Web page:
Suicide Bomber Targets Christian Women & Children in Easter Sunday Massacre

Suicide Bomber Targets Christian Women & Children in Easter Sunday Massacre March 30, 2016

While many of us in America sat down in our pews on Sunday, dressed in our Easter finest, hundreds of our brothers and sisters in Christ in Lahore, Pakistan were killed or seriously injured in a suicide bombing.

Many Christians had gathered in a local park to celebrate Easter, when a suicide bomber from an Al Qaeda splinter group specifically targeted them. Over 70 people were killed and more than 341 were injured in the blast. An overwhelming number of the casualties were women and children.

CNN has one eyewitness report:

One witness, Danish, was at the amusement park with his two sisters. He recalled the moment that the explosion ripped apart the park, killing one of his sisters and seriously injuring the other.

“It was so crowded that there was even no way of entering it. We went to a canteen to have something to eat, when there was suddenly a big blast. Everyone panicked, running to all directions. Many of them were blocked at the gate of the park. Dead bodies can be found everywhere,” he told reporters.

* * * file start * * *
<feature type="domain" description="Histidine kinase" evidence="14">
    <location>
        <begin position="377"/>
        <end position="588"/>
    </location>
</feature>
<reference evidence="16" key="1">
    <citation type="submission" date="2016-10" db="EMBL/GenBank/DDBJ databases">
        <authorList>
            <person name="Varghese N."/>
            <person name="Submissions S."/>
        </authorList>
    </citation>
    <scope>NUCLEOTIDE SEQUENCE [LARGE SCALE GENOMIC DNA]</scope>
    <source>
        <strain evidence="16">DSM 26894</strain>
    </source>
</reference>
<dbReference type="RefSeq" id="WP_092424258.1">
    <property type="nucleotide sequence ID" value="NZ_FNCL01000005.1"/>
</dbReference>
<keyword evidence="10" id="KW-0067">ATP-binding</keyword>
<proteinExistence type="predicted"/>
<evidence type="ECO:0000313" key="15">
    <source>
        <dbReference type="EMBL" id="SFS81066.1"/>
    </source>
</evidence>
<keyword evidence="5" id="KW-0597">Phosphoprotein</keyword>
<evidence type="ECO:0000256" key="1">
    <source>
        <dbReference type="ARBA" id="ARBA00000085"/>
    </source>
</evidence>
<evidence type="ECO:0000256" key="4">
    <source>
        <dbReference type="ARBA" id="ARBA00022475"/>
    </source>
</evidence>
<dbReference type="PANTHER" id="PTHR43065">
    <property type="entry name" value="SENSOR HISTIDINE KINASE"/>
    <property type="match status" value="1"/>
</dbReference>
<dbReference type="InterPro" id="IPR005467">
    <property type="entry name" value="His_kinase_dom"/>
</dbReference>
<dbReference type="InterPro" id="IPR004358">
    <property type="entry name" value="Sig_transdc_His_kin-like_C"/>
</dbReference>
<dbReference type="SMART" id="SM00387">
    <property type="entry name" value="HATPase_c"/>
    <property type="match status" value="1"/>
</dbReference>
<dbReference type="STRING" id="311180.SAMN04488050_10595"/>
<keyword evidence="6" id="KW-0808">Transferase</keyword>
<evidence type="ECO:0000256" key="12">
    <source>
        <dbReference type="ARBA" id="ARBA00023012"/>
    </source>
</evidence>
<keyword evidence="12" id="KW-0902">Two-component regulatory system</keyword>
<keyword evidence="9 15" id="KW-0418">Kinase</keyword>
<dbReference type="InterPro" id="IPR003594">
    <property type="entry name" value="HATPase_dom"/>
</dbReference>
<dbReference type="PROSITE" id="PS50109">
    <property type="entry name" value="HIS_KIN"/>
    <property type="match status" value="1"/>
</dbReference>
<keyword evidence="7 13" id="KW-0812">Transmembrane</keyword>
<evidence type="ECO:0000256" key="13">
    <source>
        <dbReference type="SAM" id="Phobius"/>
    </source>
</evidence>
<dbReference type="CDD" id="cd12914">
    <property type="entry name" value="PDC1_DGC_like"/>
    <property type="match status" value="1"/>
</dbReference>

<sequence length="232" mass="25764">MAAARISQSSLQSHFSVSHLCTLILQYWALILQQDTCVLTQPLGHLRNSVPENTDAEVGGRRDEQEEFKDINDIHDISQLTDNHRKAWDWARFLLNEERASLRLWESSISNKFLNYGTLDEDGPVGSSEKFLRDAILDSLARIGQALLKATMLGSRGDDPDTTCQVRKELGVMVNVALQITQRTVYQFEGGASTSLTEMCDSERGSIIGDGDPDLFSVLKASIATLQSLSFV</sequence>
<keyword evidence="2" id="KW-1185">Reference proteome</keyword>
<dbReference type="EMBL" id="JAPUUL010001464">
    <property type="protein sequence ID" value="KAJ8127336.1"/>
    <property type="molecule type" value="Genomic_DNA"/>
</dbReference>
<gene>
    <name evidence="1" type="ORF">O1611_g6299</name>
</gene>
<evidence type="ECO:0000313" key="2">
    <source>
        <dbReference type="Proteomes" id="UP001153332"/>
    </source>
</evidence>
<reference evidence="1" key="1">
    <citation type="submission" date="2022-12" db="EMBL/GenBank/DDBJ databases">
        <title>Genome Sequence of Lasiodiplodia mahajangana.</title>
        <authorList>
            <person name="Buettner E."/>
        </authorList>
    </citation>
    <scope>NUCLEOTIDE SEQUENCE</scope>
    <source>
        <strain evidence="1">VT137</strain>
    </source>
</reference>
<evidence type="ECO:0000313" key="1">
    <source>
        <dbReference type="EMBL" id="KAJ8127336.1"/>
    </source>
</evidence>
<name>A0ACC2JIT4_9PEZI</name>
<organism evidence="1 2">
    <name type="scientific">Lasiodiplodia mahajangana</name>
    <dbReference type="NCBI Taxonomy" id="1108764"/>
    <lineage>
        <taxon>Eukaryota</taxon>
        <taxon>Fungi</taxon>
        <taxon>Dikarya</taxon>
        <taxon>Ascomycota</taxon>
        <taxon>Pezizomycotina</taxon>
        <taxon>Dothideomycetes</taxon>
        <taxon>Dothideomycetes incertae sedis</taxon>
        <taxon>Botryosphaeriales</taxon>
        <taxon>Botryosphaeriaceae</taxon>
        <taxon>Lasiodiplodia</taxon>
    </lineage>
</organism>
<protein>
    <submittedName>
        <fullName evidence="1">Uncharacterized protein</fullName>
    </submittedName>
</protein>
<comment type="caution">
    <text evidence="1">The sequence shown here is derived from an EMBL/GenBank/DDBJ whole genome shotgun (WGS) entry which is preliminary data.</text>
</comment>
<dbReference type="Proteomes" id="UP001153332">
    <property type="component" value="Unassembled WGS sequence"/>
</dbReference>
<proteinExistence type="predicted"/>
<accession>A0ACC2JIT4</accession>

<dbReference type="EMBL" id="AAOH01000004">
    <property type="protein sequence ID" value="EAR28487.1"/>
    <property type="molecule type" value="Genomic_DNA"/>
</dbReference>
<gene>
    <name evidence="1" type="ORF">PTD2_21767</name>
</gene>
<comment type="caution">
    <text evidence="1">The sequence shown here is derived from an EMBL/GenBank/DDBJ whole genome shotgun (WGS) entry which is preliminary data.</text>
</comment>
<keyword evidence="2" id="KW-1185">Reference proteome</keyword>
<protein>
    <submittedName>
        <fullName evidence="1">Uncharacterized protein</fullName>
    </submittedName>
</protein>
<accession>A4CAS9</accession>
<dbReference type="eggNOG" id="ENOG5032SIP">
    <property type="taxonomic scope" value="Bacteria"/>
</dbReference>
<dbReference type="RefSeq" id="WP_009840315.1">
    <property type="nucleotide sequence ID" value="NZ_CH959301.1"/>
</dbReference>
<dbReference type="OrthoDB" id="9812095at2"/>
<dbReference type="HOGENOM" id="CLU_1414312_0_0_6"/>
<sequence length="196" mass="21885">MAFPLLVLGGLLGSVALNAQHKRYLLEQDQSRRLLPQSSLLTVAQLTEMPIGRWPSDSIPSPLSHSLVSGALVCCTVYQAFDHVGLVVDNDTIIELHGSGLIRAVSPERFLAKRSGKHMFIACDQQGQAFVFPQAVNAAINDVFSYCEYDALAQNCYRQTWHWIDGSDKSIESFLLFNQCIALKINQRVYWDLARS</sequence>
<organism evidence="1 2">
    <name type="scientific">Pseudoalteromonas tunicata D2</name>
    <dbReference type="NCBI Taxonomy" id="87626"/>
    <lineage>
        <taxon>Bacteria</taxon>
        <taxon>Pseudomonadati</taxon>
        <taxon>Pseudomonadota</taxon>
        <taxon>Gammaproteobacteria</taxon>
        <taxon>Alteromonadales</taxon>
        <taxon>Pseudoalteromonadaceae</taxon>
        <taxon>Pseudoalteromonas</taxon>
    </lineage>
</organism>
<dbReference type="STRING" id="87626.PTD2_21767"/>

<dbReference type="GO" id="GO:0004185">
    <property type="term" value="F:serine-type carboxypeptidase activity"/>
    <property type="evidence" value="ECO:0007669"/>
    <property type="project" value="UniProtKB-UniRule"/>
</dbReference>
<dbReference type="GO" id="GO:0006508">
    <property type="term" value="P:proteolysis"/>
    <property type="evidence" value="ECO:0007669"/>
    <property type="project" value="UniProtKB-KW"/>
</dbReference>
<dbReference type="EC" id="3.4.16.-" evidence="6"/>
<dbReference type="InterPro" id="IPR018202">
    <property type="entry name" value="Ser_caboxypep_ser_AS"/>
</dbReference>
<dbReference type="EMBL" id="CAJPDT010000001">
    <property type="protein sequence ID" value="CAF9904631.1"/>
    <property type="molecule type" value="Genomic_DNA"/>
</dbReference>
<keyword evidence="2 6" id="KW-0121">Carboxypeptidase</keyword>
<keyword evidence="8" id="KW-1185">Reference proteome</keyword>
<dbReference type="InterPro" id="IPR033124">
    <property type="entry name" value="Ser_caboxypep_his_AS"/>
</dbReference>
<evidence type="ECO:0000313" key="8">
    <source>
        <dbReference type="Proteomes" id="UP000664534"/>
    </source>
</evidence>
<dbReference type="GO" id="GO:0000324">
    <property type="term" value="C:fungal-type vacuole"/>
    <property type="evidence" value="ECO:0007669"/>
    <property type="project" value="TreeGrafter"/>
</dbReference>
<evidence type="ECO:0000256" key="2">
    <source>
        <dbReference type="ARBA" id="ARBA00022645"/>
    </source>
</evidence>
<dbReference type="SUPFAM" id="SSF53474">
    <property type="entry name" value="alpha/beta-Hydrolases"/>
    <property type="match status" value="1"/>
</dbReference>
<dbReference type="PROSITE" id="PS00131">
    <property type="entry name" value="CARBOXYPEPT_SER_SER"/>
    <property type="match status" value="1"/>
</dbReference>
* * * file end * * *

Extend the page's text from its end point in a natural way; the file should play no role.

“My sister got wounded in the neck. The object hit her looks like a piece of hard iron, and it burnt her in the neck. She was also wounded in the chest.”

And now a leader of the terrorist group responsible has vowed that such attacks against Pakistan’s Christian minority will continue.

Christians make up less than 2% of Pakistan’s population, and they are now facing ever-increasing persecution from the majority hardline Muslim population.

I think it is often hard for those of us in America to truly understand what our brothers and sisters abroad go through for the sake of our faith. Although we have our own form of cultural oppression, it pales in comparison to the daily martyrdom of Christians in the Middle East and East Asia.

Christians in many of these countries are living next door to Islamic terrorists who could attack at any moment. And, unfortunately in many of these majority Muslim countries like Pakistan, even Muslims who aren’t terrorists are more likely to sympathize with ISIS than with Christians. As David has previously pointed out, 72% of Pakistan’s population can’t bring themselves to have a negative view of ISIS, the most radical and deadly terrorist group in centuries.

No wonder our fellow Christians face so much danger and persecution.

As our season of Lent and Easter comes to a close, may we remain in a posture of prayer for those affected by the attack in Lahore, and may we lift up our Christian brothers and sister their whose very lives are in constant peril.

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